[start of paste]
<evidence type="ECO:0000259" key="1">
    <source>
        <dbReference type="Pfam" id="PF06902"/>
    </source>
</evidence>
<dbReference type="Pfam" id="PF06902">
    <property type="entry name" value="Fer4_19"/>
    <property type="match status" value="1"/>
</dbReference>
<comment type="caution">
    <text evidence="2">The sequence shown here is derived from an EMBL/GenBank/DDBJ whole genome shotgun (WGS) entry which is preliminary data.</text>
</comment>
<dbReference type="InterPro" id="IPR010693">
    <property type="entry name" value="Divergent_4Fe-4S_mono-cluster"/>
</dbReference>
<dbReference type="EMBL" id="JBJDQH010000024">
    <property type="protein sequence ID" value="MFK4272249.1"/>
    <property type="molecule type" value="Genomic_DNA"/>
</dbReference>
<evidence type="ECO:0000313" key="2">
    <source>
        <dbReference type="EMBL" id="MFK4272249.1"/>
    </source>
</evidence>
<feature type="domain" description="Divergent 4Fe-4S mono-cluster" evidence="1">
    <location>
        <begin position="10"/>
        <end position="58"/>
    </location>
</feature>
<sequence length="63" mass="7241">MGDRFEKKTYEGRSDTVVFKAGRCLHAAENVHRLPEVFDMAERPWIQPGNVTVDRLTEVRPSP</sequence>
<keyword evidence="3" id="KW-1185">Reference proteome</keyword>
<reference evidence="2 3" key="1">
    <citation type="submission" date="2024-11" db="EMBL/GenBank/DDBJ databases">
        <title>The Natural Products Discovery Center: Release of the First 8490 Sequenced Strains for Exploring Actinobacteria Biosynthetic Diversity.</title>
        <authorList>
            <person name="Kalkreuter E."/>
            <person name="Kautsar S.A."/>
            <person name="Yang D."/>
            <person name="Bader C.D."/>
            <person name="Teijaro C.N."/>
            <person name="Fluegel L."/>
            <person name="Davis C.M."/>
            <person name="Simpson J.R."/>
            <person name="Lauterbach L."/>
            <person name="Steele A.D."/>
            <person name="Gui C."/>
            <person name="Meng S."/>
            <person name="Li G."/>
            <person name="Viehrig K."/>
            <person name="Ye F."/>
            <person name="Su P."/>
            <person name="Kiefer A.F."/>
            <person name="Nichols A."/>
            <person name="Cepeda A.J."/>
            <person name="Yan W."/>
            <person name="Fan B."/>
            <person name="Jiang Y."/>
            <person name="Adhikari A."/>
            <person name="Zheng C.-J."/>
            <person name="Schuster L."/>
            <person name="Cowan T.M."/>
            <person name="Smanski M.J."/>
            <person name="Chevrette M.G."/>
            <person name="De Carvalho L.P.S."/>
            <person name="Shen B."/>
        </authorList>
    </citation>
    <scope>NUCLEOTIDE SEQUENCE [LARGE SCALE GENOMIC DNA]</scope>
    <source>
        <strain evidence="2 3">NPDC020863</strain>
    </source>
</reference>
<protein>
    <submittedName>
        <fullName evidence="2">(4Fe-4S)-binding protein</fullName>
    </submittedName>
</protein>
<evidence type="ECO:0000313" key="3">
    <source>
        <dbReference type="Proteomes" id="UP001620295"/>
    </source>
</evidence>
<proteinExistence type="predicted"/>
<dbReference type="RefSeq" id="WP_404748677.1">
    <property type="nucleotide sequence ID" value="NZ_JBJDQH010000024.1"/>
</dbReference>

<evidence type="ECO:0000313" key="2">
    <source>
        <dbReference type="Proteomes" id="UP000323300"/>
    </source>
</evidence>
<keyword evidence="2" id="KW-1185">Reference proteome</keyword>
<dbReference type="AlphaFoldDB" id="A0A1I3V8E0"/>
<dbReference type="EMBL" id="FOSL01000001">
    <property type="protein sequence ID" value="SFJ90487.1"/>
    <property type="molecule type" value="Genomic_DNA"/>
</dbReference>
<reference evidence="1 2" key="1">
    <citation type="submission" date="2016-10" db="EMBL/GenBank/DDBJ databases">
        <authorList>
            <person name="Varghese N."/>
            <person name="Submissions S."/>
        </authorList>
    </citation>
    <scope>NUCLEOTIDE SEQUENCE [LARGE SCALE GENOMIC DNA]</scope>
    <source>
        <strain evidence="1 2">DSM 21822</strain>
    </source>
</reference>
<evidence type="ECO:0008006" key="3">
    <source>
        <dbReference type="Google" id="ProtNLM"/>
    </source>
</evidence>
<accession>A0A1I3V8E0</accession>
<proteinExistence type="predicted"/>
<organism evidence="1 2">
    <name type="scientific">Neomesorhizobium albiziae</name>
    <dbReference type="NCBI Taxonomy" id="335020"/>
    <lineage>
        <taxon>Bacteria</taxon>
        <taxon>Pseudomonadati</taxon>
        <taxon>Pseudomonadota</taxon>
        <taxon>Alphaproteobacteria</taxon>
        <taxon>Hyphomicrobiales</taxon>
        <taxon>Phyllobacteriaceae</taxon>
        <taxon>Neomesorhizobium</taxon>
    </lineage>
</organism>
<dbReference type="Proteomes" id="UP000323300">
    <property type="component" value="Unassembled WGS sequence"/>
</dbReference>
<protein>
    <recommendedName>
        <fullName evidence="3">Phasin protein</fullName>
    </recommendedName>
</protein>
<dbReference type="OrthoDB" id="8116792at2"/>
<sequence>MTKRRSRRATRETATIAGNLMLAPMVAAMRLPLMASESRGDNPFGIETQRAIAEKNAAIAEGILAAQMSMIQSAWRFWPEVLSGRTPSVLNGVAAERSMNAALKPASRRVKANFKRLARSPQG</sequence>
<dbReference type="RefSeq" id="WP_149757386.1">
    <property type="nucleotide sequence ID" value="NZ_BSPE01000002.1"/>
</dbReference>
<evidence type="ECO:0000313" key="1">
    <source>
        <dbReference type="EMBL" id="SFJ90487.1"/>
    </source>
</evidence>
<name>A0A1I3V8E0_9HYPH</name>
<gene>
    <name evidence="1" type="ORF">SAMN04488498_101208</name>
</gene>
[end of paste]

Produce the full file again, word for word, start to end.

<evidence type="ECO:0000259" key="1">
    <source>
        <dbReference type="Pfam" id="PF06902"/>
    </source>
</evidence>
<dbReference type="Pfam" id="PF06902">
    <property type="entry name" value="Fer4_19"/>
    <property type="match status" value="1"/>
</dbReference>
<comment type="caution">
    <text evidence="2">The sequence shown here is derived from an EMBL/GenBank/DDBJ whole genome shotgun (WGS) entry which is preliminary data.</text>
</comment>
<dbReference type="InterPro" id="IPR010693">
    <property type="entry name" value="Divergent_4Fe-4S_mono-cluster"/>
</dbReference>
<dbReference type="EMBL" id="JBJDQH010000024">
    <property type="protein sequence ID" value="MFK4272249.1"/>
    <property type="molecule type" value="Genomic_DNA"/>
</dbReference>
<evidence type="ECO:0000313" key="2">
    <source>
        <dbReference type="EMBL" id="MFK4272249.1"/>
    </source>
</evidence>
<feature type="domain" description="Divergent 4Fe-4S mono-cluster" evidence="1">
    <location>
        <begin position="10"/>
        <end position="58"/>
    </location>
</feature>
<sequence length="63" mass="7241">MGDRFEKKTYEGRSDTVVFKAGRCLHAAENVHRLPEVFDMAERPWIQPGNVTVDRLTEVRPSP</sequence>
<keyword evidence="3" id="KW-1185">Reference proteome</keyword>
<reference evidence="2 3" key="1">
    <citation type="submission" date="2024-11" db="EMBL/GenBank/DDBJ databases">
        <title>The Natural Products Discovery Center: Release of the First 8490 Sequenced Strains for Exploring Actinobacteria Biosynthetic Diversity.</title>
        <authorList>
            <person name="Kalkreuter E."/>
            <person name="Kautsar S.A."/>
            <person name="Yang D."/>
            <person name="Bader C.D."/>
            <person name="Teijaro C.N."/>
            <person name="Fluegel L."/>
            <person name="Davis C.M."/>
            <person name="Simpson J.R."/>
            <person name="Lauterbach L."/>
            <person name="Steele A.D."/>
            <person name="Gui C."/>
            <person name="Meng S."/>
            <person name="Li G."/>
            <person name="Viehrig K."/>
            <person name="Ye F."/>
            <person name="Su P."/>
            <person name="Kiefer A.F."/>
            <person name="Nichols A."/>
            <person name="Cepeda A.J."/>
            <person name="Yan W."/>
            <person name="Fan B."/>
            <person name="Jiang Y."/>
            <person name="Adhikari A."/>
            <person name="Zheng C.-J."/>
            <person name="Schuster L."/>
            <person name="Cowan T.M."/>
            <person name="Smanski M.J."/>
            <person name="Chevrette M.G."/>
            <person name="De Carvalho L.P.S."/>
            <person name="Shen B."/>
        </authorList>
    </citation>
    <scope>NUCLEOTIDE SEQUENCE [LARGE SCALE GENOMIC DNA]</scope>
    <source>
        <strain evidence="2 3">NPDC020863</strain>
    </source>
</reference>
<protein>
    <submittedName>
        <fullName evidence="2">(4Fe-4S)-binding protein</fullName>
    </submittedName>
</protein>
<evidence type="ECO:0000313" key="3">
    <source>
        <dbReference type="Proteomes" id="UP001620295"/>
    </source>
</evidence>
<proteinExistence type="predicted"/>
<dbReference type="RefSeq" id="WP_404748677.1">
    <property type="nucleotide sequence ID" value="NZ_JBJDQH010000024.1"/>
</dbReference>

<evidence type="ECO:0000313" key="2">
    <source>
        <dbReference type="Proteomes" id="UP000323300"/>
    </source>
</evidence>
<keyword evidence="2" id="KW-1185">Reference proteome</keyword>
<dbReference type="AlphaFoldDB" id="A0A1I3V8E0"/>
<dbReference type="EMBL" id="FOSL01000001">
    <property type="protein sequence ID" value="SFJ90487.1"/>
    <property type="molecule type" value="Genomic_DNA"/>
</dbReference>
<reference evidence="1 2" key="1">
    <citation type="submission" date="2016-10" db="EMBL/GenBank/DDBJ databases">
        <authorList>
            <person name="Varghese N."/>
            <person name="Submissions S."/>
        </authorList>
    </citation>
    <scope>NUCLEOTIDE SEQUENCE [LARGE SCALE GENOMIC DNA]</scope>
    <source>
        <strain evidence="1 2">DSM 21822</strain>
    </source>
</reference>
<evidence type="ECO:0008006" key="3">
    <source>
        <dbReference type="Google" id="ProtNLM"/>
    </source>
</evidence>
<accession>A0A1I3V8E0</accession>
<proteinExistence type="predicted"/>
<organism evidence="1 2">
    <name type="scientific">Neomesorhizobium albiziae</name>
    <dbReference type="NCBI Taxonomy" id="335020"/>
    <lineage>
        <taxon>Bacteria</taxon>
        <taxon>Pseudomonadati</taxon>
        <taxon>Pseudomonadota</taxon>
        <taxon>Alphaproteobacteria</taxon>
        <taxon>Hyphomicrobiales</taxon>
        <taxon>Phyllobacteriaceae</taxon>
        <taxon>Neomesorhizobium</taxon>
    </lineage>
</organism>
<dbReference type="Proteomes" id="UP000323300">
    <property type="component" value="Unassembled WGS sequence"/>
</dbReference>
<protein>
    <recommendedName>
        <fullName evidence="3">Phasin protein</fullName>
    </recommendedName>
</protein>
<dbReference type="OrthoDB" id="8116792at2"/>
<sequence>MTKRRSRRATRETATIAGNLMLAPMVAAMRLPLMASESRGDNPFGIETQRAIAEKNAAIAEGILAAQMSMIQSAWRFWPEVLSGRTPSVLNGVAAERSMNAALKPASRRVKANFKRLARSPQG</sequence>
<dbReference type="RefSeq" id="WP_149757386.1">
    <property type="nucleotide sequence ID" value="NZ_BSPE01000002.1"/>
</dbReference>
<evidence type="ECO:0000313" key="1">
    <source>
        <dbReference type="EMBL" id="SFJ90487.1"/>
    </source>
</evidence>
<name>A0A1I3V8E0_9HYPH</name>
<gene>
    <name evidence="1" type="ORF">SAMN04488498_101208</name>
</gene>